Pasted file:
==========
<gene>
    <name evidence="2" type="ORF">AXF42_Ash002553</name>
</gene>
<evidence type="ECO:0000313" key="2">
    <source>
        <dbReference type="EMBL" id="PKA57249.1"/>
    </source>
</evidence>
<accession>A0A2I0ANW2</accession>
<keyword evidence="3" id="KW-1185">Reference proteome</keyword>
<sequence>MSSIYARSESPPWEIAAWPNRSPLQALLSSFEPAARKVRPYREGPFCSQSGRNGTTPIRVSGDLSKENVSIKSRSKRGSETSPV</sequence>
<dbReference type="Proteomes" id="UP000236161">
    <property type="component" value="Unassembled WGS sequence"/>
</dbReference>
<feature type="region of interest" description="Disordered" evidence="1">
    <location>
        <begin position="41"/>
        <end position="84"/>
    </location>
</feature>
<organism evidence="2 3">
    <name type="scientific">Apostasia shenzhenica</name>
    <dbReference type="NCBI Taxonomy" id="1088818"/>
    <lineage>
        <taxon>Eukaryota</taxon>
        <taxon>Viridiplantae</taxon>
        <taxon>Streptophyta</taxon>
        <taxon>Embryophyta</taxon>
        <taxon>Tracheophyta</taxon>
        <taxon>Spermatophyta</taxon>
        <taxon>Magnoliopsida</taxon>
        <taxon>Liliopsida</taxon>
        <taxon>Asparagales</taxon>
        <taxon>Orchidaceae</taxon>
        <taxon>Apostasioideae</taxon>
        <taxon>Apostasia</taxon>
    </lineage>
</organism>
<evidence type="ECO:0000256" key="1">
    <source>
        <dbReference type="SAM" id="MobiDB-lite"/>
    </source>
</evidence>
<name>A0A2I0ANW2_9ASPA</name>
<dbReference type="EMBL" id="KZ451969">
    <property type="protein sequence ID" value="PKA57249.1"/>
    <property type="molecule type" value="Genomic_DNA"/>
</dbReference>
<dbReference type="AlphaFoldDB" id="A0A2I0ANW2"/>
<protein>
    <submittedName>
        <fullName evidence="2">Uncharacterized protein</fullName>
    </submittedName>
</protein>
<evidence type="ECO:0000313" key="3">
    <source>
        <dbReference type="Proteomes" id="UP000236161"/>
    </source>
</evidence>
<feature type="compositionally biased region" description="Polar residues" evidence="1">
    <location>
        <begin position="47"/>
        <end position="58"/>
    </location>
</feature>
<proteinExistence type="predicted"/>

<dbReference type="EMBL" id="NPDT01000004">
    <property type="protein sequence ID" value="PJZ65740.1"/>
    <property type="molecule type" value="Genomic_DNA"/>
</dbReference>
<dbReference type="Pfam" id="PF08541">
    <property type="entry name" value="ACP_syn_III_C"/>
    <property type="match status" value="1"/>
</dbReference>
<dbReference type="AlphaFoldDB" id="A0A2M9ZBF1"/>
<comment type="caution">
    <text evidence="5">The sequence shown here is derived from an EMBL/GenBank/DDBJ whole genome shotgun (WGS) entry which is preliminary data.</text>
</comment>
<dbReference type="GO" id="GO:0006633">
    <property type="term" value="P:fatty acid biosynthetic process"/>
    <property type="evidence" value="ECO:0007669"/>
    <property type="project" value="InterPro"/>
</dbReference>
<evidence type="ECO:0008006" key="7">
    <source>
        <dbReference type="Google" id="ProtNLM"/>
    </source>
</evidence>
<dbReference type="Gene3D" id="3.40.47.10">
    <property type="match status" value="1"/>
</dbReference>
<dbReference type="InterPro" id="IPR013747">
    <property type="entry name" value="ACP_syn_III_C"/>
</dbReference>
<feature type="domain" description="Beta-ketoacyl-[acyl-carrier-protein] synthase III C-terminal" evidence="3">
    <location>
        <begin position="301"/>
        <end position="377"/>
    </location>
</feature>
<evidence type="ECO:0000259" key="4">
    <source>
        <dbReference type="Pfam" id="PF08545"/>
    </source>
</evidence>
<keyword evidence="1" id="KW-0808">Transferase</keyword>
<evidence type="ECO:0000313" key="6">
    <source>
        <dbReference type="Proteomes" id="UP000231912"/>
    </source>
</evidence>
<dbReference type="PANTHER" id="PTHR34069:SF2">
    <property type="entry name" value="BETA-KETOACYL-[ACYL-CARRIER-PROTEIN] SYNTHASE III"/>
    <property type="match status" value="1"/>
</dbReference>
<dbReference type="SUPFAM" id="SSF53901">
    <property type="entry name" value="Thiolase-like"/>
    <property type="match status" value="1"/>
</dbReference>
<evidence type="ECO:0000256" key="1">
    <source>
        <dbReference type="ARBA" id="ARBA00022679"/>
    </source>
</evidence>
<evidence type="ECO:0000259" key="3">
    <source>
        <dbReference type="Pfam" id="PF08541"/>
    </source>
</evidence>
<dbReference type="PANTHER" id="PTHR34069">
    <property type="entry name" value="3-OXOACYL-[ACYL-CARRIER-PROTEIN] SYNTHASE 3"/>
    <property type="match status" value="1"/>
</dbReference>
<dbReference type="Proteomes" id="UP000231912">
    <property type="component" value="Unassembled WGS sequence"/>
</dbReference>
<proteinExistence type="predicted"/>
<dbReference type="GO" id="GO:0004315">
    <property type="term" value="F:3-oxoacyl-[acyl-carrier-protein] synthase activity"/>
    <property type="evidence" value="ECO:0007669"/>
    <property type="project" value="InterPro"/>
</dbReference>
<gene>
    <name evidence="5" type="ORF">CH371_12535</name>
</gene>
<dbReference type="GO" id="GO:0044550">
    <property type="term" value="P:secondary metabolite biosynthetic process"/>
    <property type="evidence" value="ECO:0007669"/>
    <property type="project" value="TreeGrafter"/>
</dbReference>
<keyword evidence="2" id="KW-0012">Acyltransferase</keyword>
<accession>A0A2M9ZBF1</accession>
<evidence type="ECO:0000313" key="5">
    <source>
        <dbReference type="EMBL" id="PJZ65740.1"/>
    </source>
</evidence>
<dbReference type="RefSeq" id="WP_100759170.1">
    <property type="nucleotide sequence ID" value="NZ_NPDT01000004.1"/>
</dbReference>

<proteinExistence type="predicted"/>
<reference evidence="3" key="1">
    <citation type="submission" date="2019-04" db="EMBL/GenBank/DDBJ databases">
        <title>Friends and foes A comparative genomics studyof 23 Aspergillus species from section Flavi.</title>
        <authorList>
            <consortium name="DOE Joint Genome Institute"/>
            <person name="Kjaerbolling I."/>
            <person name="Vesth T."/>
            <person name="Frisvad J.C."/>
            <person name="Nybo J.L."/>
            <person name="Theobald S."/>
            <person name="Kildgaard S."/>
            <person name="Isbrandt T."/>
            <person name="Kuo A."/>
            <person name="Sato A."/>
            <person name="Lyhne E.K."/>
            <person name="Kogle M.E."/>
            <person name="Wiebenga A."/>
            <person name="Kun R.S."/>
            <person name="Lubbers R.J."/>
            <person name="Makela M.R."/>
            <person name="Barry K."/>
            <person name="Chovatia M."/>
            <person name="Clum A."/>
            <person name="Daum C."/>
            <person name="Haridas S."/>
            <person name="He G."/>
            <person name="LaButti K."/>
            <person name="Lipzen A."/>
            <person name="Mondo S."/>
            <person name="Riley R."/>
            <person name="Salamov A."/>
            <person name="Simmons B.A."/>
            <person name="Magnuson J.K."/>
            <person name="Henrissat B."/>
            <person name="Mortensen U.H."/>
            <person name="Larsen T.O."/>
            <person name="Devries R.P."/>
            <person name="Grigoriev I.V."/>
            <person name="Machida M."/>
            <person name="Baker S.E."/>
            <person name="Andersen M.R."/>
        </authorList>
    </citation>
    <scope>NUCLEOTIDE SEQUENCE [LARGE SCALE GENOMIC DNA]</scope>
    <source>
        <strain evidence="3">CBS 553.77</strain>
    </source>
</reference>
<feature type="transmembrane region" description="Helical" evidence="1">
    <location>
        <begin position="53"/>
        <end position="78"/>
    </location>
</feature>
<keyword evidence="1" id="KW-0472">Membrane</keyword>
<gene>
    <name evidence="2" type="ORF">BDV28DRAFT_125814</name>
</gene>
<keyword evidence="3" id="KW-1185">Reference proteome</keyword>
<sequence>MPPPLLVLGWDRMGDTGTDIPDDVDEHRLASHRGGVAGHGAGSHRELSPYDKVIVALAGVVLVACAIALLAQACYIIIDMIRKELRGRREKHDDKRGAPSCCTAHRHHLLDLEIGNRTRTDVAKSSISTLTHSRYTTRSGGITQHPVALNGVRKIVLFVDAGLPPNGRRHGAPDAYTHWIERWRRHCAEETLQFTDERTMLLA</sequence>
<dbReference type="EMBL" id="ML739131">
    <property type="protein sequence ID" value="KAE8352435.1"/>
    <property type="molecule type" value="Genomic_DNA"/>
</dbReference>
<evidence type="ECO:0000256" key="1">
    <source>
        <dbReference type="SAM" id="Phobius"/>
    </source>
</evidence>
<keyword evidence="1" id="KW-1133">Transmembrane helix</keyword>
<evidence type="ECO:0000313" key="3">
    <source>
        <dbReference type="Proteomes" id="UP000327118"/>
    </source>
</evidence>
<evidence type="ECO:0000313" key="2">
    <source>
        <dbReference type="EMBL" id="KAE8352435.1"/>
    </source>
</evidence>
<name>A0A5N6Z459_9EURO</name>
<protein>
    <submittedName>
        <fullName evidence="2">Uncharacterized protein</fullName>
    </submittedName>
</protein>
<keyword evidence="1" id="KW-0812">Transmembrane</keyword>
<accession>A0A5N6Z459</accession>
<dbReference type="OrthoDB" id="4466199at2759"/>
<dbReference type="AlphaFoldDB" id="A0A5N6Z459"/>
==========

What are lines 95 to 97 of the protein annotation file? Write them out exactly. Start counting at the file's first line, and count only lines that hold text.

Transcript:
<feature type="domain" description="Beta-ketoacyl-[acyl-carrier-protein] synthase III C-terminal" evidence="3">
    <location>
        <begin position="301"/>